To wrap up our visit to its R&D lab in Palo Alto, Mercedes-Benz's Gordon Peredo demonstrated "Smart Stop," a wireless safety system that stops cars automatically when the driver fails to heed a red light.The technology isn't headed to production vehicles in the immediate future. Having it work in the real world depends on the existence of smart intersections -- which means cooperation from Congress, regional/local governments and the rest of the industry. Moreover, upgrading America's intersections won't come cheap.
Disclosure: Mercedes-Benz is a sponsor of BBG. Last week, we drove the new E-Class and were the first bloggers or journalists to get a look inside their North American R&D lab. Mercedes-Benz has no editorial involvement in the items we post about the visit .
Apart from a few trial installations, it could be ten years or more before the technology is standardized and available nationwide. When implemented, it won't just be about safety: cars that include the wireless transceivers can conduct a "conversation" with one other to share realtime local traffic data, as well as to warn the driver if he or she is accelerating into a stop light.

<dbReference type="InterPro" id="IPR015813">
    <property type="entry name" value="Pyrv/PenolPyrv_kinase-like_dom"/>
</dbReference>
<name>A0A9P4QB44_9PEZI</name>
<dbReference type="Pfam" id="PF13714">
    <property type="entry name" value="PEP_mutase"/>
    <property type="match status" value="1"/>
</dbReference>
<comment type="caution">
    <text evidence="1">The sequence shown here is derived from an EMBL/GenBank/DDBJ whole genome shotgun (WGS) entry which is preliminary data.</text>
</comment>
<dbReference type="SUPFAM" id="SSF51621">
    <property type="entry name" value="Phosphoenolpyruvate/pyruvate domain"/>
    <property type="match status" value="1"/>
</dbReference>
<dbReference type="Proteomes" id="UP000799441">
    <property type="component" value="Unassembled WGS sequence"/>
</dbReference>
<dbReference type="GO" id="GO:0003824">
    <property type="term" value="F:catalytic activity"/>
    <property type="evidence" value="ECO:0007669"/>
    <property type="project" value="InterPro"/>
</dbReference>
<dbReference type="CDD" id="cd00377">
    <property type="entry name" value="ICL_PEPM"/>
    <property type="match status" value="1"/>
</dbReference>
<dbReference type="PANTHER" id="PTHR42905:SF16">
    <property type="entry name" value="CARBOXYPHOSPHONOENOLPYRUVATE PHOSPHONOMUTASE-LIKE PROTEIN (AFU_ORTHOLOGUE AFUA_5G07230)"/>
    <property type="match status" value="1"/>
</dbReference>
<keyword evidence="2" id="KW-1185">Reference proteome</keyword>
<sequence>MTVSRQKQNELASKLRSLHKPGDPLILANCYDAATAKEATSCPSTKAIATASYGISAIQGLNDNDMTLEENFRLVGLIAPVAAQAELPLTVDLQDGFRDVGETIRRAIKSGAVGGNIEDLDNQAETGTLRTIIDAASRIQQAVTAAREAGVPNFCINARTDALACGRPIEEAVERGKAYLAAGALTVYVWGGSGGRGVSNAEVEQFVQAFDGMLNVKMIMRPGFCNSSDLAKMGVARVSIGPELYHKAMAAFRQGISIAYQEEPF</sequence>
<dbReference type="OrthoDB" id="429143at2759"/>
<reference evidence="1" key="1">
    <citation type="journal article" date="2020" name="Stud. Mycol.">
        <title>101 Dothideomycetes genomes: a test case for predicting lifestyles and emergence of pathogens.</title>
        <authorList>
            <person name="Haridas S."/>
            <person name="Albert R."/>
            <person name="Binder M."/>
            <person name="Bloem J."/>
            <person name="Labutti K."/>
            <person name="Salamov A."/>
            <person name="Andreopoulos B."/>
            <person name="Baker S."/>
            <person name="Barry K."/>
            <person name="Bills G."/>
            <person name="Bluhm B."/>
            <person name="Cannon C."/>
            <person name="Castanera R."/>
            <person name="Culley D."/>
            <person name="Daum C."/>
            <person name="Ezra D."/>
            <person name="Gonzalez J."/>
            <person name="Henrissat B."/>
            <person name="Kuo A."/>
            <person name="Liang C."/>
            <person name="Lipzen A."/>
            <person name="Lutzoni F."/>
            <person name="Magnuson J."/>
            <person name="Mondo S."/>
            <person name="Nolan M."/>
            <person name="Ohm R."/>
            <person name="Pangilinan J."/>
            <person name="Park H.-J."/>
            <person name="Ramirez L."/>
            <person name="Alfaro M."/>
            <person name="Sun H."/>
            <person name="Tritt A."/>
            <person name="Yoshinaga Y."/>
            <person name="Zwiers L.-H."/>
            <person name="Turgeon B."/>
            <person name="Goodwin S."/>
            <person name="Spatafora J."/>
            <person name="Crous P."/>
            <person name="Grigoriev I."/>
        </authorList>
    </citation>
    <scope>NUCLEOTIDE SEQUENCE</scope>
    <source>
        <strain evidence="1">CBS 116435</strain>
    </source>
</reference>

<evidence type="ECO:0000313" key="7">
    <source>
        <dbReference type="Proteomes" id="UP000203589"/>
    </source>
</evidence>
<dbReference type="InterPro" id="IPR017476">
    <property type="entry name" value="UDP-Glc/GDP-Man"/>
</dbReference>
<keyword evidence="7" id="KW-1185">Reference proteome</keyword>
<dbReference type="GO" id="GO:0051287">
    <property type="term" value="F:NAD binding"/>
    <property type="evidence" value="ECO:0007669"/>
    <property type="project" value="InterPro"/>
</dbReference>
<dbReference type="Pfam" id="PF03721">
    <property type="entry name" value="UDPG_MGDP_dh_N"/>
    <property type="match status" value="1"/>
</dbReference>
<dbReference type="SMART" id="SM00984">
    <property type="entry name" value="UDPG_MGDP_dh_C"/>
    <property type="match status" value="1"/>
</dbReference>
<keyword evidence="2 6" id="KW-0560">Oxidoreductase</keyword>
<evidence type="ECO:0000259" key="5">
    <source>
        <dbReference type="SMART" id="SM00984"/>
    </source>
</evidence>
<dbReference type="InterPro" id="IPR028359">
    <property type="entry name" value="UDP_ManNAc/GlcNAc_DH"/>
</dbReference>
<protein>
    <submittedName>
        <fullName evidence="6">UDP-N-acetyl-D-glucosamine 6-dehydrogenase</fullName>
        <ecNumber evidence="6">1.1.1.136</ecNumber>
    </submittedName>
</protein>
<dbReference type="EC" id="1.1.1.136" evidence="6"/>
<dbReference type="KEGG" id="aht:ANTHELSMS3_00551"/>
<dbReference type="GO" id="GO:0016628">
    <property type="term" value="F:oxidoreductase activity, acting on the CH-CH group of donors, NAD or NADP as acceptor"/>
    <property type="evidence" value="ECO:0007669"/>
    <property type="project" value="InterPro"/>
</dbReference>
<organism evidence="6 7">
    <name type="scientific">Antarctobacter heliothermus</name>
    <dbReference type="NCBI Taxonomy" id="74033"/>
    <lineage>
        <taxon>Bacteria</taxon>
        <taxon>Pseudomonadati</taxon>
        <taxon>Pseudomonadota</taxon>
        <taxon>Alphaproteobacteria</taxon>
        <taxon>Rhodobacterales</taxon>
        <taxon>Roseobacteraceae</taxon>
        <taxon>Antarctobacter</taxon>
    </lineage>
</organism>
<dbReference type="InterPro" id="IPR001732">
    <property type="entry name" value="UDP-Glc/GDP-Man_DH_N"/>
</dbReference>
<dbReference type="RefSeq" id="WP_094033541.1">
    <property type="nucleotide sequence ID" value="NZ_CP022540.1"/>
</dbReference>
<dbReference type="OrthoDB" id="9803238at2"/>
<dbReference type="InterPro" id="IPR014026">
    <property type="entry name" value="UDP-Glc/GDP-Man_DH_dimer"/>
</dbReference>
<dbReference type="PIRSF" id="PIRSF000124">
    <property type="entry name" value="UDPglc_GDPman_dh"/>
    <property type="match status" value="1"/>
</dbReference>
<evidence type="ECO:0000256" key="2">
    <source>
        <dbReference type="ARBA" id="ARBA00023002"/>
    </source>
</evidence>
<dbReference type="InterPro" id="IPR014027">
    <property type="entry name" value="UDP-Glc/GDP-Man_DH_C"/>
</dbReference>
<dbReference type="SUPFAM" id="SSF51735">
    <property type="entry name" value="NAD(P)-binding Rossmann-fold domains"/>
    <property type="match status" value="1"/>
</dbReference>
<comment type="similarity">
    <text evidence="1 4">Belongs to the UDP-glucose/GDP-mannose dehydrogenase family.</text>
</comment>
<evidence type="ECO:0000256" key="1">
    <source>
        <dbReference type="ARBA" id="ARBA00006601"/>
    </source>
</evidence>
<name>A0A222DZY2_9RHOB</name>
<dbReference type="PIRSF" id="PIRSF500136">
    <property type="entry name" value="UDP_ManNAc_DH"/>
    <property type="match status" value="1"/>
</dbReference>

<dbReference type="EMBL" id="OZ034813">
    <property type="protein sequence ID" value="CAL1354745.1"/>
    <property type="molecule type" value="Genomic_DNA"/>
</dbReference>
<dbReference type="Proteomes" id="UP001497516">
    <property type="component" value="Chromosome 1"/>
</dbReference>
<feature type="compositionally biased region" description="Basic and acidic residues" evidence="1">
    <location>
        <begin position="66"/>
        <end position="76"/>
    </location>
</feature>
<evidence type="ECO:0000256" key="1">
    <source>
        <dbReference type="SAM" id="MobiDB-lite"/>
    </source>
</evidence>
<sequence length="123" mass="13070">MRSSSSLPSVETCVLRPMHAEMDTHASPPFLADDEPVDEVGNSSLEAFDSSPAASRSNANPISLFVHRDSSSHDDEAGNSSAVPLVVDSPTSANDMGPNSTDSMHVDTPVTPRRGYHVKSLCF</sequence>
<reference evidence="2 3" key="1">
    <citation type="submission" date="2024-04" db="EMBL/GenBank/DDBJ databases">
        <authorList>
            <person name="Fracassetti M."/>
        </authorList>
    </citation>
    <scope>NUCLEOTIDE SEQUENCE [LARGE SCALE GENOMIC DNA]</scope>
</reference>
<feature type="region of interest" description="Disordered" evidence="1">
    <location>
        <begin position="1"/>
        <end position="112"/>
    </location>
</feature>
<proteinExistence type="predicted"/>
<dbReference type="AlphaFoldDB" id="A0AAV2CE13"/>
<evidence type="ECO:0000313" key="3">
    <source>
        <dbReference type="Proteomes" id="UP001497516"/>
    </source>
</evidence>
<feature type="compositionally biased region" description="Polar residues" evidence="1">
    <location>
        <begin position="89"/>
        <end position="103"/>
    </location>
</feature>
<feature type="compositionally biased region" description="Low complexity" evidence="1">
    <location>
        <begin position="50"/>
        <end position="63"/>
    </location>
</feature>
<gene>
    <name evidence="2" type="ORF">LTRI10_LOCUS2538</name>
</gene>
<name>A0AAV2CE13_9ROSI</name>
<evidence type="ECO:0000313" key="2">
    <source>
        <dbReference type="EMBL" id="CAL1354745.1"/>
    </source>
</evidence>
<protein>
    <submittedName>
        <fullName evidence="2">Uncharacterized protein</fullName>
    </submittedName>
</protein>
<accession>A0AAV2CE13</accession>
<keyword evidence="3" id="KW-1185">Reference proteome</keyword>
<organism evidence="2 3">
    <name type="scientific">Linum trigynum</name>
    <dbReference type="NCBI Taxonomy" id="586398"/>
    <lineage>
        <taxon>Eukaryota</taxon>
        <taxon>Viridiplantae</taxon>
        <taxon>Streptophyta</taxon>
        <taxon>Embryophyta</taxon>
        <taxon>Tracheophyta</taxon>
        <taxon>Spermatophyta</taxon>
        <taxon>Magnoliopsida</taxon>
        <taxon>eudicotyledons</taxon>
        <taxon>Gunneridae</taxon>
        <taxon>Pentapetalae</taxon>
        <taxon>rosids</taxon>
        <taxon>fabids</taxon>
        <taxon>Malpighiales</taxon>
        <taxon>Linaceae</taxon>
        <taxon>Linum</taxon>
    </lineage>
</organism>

Current-gen driver-assisting systems include lane assist, to warn of dangerous drifting; a proximity detector that keeps an eye on blind spots; and steering-wheel sensors able to detect hand movement characteristic of sleepy drivers.
Those who prefer to go without can turn off "assistance," and Mercedes-Benz says this'll remain true in future generations of it cars. "Safety" features like the Smart Stop systems -- which already brake automatically to prevent imminent rear-end collisions -- are always on.
More info is at Mercedes-Benz's website.